Antelope Poppy Action: Soon, but Not Yet

A "moderate bloom" is expected in the weeks ahead.

If the beloved buds of the Antelope Valley California Poppy Reserve subscribe to any daily media services, perhaps Flower Headlines or Petal News, they surely are in the know about what's happening in places not too far from their home territory.

The terrific bloom that's popping up around Death Valley National Park, a once-in-a-decade event, give or take, has made national news, and Anza-Borrego Desert State Park isn't far behind, as of late February, on the flower-fantastic front. Lilies are popping up in the largest contiguous state park in the United States, and other specimens, like sunflowers, are following showy suit.

Which brings us back to the state flower, that orange-hued icon of fluttery, petal-breezy beauty, that visual symphony of color and hillside profusion. Poppies are known for laying it down each early spring, sometimes thickly, in the Lancaster region, but here's the update on 2016, in two short words: not yet.

Let "not yet" be your flower-seeking cry, as you and your hiking friends suit up for a day of legging it near Lancaster. Let "almost but not quite" guide you as you plan your Antelope Valley excursions in the coming days, those springtime struts so many SoCalers anticipate.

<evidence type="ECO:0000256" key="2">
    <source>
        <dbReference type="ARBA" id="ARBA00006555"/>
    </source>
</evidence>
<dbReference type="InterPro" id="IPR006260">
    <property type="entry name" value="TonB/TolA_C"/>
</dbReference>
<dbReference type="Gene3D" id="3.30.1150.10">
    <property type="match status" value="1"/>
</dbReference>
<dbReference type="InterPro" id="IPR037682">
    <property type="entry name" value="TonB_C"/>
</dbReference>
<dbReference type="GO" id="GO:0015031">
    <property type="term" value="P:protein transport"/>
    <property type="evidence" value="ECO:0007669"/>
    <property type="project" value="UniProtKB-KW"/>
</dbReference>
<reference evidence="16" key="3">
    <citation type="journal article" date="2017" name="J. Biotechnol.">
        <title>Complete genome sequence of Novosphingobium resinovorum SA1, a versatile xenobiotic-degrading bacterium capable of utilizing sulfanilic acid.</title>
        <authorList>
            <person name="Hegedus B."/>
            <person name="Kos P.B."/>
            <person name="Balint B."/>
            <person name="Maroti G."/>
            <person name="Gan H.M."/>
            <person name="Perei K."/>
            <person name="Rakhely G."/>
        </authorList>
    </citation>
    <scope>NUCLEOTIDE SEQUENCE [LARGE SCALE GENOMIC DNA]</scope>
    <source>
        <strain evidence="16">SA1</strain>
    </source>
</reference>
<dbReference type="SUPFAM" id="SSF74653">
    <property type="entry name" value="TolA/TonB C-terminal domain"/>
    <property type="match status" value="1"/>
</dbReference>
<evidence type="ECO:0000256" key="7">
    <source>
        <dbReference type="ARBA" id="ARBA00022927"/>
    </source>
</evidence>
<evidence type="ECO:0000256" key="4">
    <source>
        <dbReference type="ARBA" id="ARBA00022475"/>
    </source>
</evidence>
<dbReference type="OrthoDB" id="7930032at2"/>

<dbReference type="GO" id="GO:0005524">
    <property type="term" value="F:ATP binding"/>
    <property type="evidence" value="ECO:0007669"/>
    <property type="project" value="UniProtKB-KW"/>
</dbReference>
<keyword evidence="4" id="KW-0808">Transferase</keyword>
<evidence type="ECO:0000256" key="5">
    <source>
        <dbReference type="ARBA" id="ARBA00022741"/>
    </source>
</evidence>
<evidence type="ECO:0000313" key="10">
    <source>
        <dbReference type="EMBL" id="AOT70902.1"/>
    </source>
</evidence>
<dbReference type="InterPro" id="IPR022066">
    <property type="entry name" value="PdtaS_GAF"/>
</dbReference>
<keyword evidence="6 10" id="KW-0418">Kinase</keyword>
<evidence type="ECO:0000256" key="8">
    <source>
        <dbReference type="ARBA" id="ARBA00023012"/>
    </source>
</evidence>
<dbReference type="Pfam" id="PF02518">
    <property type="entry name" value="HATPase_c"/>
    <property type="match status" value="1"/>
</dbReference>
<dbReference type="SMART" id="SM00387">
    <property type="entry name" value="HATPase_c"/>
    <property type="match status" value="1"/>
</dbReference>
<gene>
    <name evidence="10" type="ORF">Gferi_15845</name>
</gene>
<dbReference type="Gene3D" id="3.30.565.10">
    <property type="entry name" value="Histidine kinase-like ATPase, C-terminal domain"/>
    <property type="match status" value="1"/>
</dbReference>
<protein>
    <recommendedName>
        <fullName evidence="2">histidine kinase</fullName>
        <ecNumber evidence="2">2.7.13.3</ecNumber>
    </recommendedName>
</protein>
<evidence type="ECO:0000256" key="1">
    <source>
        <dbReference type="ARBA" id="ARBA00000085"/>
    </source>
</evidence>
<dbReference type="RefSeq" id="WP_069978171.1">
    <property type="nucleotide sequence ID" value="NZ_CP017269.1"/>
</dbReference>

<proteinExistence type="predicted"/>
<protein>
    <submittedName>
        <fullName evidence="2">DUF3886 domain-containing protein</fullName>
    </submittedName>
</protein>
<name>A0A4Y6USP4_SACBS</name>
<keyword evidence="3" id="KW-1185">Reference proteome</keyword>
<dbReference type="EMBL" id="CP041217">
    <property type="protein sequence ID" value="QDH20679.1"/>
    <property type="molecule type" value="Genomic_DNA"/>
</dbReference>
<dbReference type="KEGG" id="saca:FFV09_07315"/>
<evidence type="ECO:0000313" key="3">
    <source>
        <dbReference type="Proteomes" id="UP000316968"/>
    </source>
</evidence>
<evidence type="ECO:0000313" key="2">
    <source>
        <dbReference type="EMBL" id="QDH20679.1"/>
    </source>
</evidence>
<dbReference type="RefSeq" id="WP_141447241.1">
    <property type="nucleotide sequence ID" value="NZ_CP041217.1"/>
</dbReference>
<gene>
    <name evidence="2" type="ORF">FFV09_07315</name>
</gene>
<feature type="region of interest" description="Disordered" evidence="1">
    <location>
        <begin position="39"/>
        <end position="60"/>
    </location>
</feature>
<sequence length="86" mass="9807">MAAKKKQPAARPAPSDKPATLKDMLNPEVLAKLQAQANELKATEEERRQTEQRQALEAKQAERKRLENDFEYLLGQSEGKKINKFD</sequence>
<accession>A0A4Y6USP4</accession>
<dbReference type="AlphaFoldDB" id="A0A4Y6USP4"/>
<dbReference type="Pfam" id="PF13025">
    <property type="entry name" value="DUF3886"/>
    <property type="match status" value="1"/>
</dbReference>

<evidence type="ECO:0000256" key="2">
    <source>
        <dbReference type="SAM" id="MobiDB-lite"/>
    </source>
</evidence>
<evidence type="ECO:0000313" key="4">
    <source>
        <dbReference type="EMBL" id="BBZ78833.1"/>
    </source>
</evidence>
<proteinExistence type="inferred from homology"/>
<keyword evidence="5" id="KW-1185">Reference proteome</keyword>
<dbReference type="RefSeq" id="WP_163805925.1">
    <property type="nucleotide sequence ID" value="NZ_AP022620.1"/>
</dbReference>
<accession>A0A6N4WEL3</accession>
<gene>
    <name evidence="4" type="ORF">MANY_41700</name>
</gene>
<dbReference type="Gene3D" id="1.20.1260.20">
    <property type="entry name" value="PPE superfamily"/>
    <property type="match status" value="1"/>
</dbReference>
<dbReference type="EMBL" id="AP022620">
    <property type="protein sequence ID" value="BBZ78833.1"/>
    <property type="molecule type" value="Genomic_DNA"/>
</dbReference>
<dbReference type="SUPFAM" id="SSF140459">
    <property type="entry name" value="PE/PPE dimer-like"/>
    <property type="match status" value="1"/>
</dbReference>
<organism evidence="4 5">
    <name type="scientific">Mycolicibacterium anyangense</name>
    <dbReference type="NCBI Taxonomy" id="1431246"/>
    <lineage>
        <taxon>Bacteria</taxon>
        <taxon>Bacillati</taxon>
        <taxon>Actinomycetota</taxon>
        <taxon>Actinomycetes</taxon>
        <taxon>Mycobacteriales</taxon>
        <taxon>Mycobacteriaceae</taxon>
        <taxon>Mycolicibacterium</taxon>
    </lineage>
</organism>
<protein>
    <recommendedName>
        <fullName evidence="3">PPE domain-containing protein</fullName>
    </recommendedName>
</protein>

But here's hope to hang your sun hat on: A few poppies are doing their poppy-style popping up thing, as of Feb. 25, per the reserve's official site. A "handful," in fact, are saying hello to the 2016 bloom. Poppyists, of course, long for more than a handful. They want to see that sweet and sometimes rare profusion of poppies, one that didn't quite kick in last year, due to a heat wave.

The poppy reserve says that "a moderate bloom" is expected, though "bloom peak time" and "how long the season will last" both are in the remain-to-be-seen category as of the final weekend in February. There are other lovely things showing up in the area, too, do note; wee buds like goldfields and fiddleneck are already making February cameos.

As for the visitor center? That opens on Saturday, March 5.


Get Los Angeles's latest local news on crime, entertainment, weather, schools, COVID, cost of living and more. Here's your go-to source for today's LA news.

UCLA Police arrest 18-year-old accused of attacking protesters at campus encampment

Memorial Day weekend: Here's best time to travel to avoid traffic

So there's a guidepost for your planning: Let the second week-ish of March be your loosey goosey placeholder for poppy-viewing fun times. But best keep an eye on the reserve's Facebook page, just in case the poppies decide to arrive a bit earlier than the second or third week of the month. 

Nature is on its own schedule, of course, and it is up to we flower fans to flow with its various arrivals and exits.

Let's hope, though, that all of the Lancaster poppies aren't swayed by the amazing event happening in Death Valley, and they keep to their usual time track. The orange emblem of spring may make a later entrance than its floral desert-based cousins, but what an entrance the poppy often makes.

Copyright FREEL - NBC Local Media
Contact Us